The children’s section wraps up with songs from Richard and Danny Thompson and Arrested Development, both of which (I thought) have an extra touch of irony on the kid’s front. I was prepared to discuss how Danny is the son of Richard Thompson, and it’s nice to see him performing with his father, but actual research taught me that Danny is not related to Richard (and is actually 10 years older!) So thank God for research! The second “Child..” song, “Children Play With Earth” is from the Christian rap group Arrested Development, which is of course a great childhood term. My list closed with two versions of “Chimes of Freedom”, one of which closes the 4-disc Dylan tribute set we’ve been listening to often recently.

Saturday, July 8, 2012

3.00 miles on the elliptical machine plus upper-body weight work at the gym

  • China Girl–David Bowie
  • China Girl–David Bowie
  • China Girl–David Bowie
  • Chinese Democracy–Guns ‘N Roses
  • The Chipmunk Song (Christmas Don’t Be Late)–The Chipmunks
  • The Chipmunk Song (Christmas Don’t Be Late)–The Chipmunks
  • Chiquitita–ABBA
  • Chiron–All That Remains
  • Chloe Dancer/Crown of Thorns–Mother Love Bone
  • Chop Me Up–Justin Timberlake Feat. Timberland & Three-6 Mafia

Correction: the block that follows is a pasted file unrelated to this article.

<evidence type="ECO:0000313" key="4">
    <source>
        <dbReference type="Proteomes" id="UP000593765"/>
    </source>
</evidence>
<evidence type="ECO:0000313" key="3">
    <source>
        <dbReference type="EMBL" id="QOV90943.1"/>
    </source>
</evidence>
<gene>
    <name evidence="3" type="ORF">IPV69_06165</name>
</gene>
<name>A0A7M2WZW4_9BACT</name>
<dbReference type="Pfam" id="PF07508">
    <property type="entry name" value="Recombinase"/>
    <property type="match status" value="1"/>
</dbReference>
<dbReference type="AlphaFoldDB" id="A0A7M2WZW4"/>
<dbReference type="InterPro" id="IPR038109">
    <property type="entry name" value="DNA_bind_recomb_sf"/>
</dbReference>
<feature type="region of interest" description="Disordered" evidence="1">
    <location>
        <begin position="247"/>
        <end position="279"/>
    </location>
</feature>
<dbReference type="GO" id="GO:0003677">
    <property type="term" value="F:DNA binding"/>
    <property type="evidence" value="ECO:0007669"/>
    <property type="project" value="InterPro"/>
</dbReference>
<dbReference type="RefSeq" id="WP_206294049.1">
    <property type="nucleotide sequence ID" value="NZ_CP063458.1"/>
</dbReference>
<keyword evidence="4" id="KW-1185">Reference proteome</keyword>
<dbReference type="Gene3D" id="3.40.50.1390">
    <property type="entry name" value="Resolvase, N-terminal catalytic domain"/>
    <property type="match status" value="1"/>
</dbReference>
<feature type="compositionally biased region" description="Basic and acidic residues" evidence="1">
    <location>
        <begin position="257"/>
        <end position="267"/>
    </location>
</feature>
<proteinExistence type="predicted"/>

• Chop Suey!–System of a Down

Well, if you have to hear a song three times in a row when working out, “China Girl” isn’t that bad a candidate to fill the role. As aptly demonstrated in The Wedding Singer (the soundtrack of which produced one of the versions today), it’s a great song to sing along with, but I wouldn’t recommend doing in on an elliptical machine at the gym–people give you the strangest looks. The other interesting note on the three versions of the song is that even though they are all studio cuts, and none are extended mix versions or anything like that, each has a different song length, and while there’s only a 4-second difference between the two compilation versions, the one from Bowie’s greatest hits is 1:12 shorter–I guess he was in a hurry to get to his other classic songs.

Like many Guns ‘N Roses fans, I was so excited when they finally released Chinese Democracy, the title track of which came next. And don’t get me wrong, it is great to have Axl back in my musical life. But I think the band should have a different name, as Axl without Slash doesn’t feel like GnR. But I was pining for more from that album after having to hear the Chipmunk’s signature song twice. I do have two thoughts on this group. First of all, the Chipmunks sound awesome when you’re a kid, but one of the first signs of growing up is when you realize just how grating their songs are. Second, if the Department of Child Services also covered animated talking chipmunks, I think I’d feel obligated to call them to investigate David. He just sounds evil when pushing the boys to pay attention, sing their songs, and sing them RIGHT!